For a diagram with a little more artistic merit, see below:

Typical He-Ne Laser Tube Structure and Connections
Typical He-Ne Laser Tube Structure and Connections

. And, for a diagram of a complete laser head:

Typical He-Ne Laser Head
Typical He-Ne Laser Head

(Courtesy of Melles Griot) and actual structure below:

X-ray View of Melles Griot 05-LHR-911 He-Ne Laser Head
X-ray View of Melles Griot 05-LHR-911 He-Ne Laser Head

. For some photos, see below:

Typical Small to Medium Size Melles Griot He-Ne Laser Tubes
Typical Small to Medium Size Melles Griot He-Ne Laser Tubes

The ratings are guaranteed output power. These tubes may produce much more when new. Another type of construction that is relatively common is shown below

Hughes Style He-Ne Laser Tube
Hughes Style He-Ne Laser Tube

and a photo:

Hughes 3227-HPC He-Ne Laser Tube
Hughes 3227-HPC He-Ne Laser Tube

These are probably disappearing though as Melles Griot bought the Hughes He-Ne laser operation and is converting most to their own design but many still show up on the surplus market, including newer ones with the Melles Griot label. Another design that is similar is below:

NEC Style He-Ne Laser Tube
NEC Style He-Ne Laser Tube

Some specifications for various NEC He-Ne lasers can be found at SOC under “Gas Lasers”. Most common higher quality He-Ne tubes will be basically similar to one of these two designs though details may vary considerably. Most have an outer glass envelope but a few, notably some of those from PMS/REO, may be nearly all metal (probably Kovar but with an aluminium liner which is the actual cathode) with glasswork similar to that of Hughes or NEC at the anode-end.

Tubes up to at least 35 mW are similar in design but proportionally larger, require higher voltage and possibly slightly higher current. and of course, will be more expensive.

  • On most He-Ne laser tubes, the anode (+) end consists of a small cylindrical metal electrode with a mirror attached to it. However, on a few (usually Hughes-style), the anode may be a wire fused into the glass with the mirror mount separate from it.The discharge at this end produces little heat or damage due to sputtering.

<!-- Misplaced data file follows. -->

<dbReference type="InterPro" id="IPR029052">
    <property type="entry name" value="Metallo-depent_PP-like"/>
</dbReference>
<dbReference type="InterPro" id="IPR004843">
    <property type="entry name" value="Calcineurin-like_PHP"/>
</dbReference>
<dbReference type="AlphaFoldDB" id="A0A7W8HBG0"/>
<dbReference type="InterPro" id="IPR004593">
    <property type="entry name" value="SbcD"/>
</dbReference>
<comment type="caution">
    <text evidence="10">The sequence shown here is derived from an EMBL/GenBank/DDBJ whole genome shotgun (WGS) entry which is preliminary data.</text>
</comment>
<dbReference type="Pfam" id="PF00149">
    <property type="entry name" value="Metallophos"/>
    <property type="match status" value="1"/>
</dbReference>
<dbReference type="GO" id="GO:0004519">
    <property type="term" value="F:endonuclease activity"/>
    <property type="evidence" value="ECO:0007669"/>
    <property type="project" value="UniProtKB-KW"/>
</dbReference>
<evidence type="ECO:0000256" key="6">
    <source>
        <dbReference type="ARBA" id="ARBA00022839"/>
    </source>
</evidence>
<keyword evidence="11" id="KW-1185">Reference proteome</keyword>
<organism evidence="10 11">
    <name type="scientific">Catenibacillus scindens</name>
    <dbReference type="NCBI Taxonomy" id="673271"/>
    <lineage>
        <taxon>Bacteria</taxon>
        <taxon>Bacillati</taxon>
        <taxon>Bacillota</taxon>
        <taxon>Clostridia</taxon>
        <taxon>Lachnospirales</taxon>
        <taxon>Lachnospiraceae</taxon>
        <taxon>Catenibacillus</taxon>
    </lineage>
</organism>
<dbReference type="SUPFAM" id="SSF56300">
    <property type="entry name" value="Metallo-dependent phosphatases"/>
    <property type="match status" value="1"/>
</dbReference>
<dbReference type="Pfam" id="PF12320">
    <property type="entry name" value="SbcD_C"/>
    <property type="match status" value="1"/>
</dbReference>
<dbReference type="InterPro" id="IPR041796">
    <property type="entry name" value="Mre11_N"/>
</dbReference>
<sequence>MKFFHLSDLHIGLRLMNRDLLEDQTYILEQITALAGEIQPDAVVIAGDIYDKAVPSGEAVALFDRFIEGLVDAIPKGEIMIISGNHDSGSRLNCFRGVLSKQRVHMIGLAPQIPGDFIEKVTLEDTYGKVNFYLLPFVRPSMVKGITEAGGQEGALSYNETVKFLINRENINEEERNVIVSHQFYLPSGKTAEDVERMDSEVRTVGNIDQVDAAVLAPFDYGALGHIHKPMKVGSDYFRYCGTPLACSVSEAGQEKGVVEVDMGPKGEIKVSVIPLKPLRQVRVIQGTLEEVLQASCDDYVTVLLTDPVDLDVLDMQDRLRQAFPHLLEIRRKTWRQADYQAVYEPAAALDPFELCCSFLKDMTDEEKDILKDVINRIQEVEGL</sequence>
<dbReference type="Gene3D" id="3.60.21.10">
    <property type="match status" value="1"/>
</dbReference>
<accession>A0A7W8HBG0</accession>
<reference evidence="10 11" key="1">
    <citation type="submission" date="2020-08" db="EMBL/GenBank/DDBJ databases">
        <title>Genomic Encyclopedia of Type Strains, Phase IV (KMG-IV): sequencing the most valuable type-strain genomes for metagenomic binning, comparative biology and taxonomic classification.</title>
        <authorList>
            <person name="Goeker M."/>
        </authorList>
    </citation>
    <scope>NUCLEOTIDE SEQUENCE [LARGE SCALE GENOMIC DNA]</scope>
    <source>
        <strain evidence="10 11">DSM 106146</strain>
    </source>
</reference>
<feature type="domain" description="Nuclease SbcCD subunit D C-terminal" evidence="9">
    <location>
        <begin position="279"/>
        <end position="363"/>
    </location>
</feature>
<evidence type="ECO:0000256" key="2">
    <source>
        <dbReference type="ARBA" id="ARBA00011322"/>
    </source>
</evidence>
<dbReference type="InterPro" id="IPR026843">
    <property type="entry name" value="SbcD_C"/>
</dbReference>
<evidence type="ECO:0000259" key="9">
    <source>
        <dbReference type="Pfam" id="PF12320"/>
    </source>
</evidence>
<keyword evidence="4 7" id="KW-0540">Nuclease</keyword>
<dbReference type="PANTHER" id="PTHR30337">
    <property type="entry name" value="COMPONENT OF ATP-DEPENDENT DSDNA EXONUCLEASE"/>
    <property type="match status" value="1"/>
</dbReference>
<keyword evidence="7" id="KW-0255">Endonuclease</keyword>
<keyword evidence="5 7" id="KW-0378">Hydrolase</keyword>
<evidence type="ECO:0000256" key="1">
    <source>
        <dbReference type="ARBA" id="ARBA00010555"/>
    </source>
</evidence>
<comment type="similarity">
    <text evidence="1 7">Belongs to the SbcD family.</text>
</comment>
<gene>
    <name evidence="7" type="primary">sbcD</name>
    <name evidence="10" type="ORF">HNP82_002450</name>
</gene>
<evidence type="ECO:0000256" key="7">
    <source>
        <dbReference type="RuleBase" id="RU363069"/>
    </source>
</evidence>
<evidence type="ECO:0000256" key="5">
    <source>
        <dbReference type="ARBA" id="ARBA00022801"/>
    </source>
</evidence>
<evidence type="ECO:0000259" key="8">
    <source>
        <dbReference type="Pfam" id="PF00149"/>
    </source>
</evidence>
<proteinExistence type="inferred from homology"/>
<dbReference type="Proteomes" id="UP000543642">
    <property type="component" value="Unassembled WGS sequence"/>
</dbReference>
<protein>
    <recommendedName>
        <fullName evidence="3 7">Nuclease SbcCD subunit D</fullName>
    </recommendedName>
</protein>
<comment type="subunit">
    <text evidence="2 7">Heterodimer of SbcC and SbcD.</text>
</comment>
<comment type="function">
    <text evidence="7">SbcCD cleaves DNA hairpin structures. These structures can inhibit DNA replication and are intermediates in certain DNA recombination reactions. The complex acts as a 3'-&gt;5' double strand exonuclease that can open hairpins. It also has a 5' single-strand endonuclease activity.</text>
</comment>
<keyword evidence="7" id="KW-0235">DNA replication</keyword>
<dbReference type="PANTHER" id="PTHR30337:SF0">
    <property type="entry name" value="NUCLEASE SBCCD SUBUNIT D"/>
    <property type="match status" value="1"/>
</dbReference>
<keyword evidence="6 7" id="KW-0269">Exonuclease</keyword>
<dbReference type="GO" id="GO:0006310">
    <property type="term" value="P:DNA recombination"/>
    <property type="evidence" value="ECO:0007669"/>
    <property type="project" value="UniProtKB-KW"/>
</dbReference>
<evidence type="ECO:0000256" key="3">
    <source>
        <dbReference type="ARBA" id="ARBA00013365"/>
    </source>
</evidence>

• On most He-Ne laser tubes, the cathode (-) end is also a cylindrical metal electrode with a mirror attached to it but in addition, there is a large cylindrical aluminium can in electrical contact and this is the actual cathode, extending a substantial fraction of the length of the tube. The main exceptions are Hughes-style He-Ne laser tubes where the cathode can is separate from the mirror mount at the cathode-end of the tube. CAUTION: Attaching the negative lead of the power supply to the mirror mount instead of the proper terminal will result in irreversible damage to the tube in a very short time.This is a ‘cold’ cathode – there is no need to heat it (like the ones in the electron guns of a CRT) for proper operation and no warmup period is required before the tube can be started. The discharge is distributed over the entire area of the can thereby spreading the heat and minimizing damage due to sputtering which results from positive ion bombardment. For this reason, although the laser may appear to work (in fact, starting tends to be easier) a He-Ne tube should not be run with reverse polarity for any length of time (e.g., more than a minute or so, preferably a lot less) since damage to the anode (now acting as a cathode) and its mirror would likely result. The can-shaped structure is also called a ‘hollow cathode’ for obvious physical reasons – it is a tube electrode that is large in diameter and hollow like a piece of pipe – and because the plasma discharge flows inside of it. It operates in the abnormal glow current density gas discharge region (should you care). The surface of the cathode can is also not pure aluminum as it appears, but is processed with a very thin layer of oxide which eventually gets depleted, and this is the main determination of tube life. Hollow cathodes are usually used where a tube needs lots of slow moving electrons to excite the gas. They are currently used mainly in HeNe lasers but have been applied to other types of gas lasers having modest current requirements.Very old He-Ne lasers (and some others, old and new, like argon ion) use a heated filament which also acts as the cathode instead of the cold cathode design. This structure can be much smaller than the cold cathode but the added complexities of manufacture, the additional power supply, and the need for a warm up period have dedicated it only to those applications where there is no other choice. A very few, very tiny He-Ne laser tubes, use a small ring-shaped cathode made of either zirconium (expensive) or aluminium. These were likely designed for special applications, presumably requiring very small size or fast turn-on response (due to the reduced capacitance). The examples of these He-Ne tubes I’ve seen are about 5″ long by 1/2″ in diameter. Life expectancy using the aluminium version (at least) is probably quite limited due to sputtering (since the electrode is very close to the bore, which promotes this due to the increased field gradient).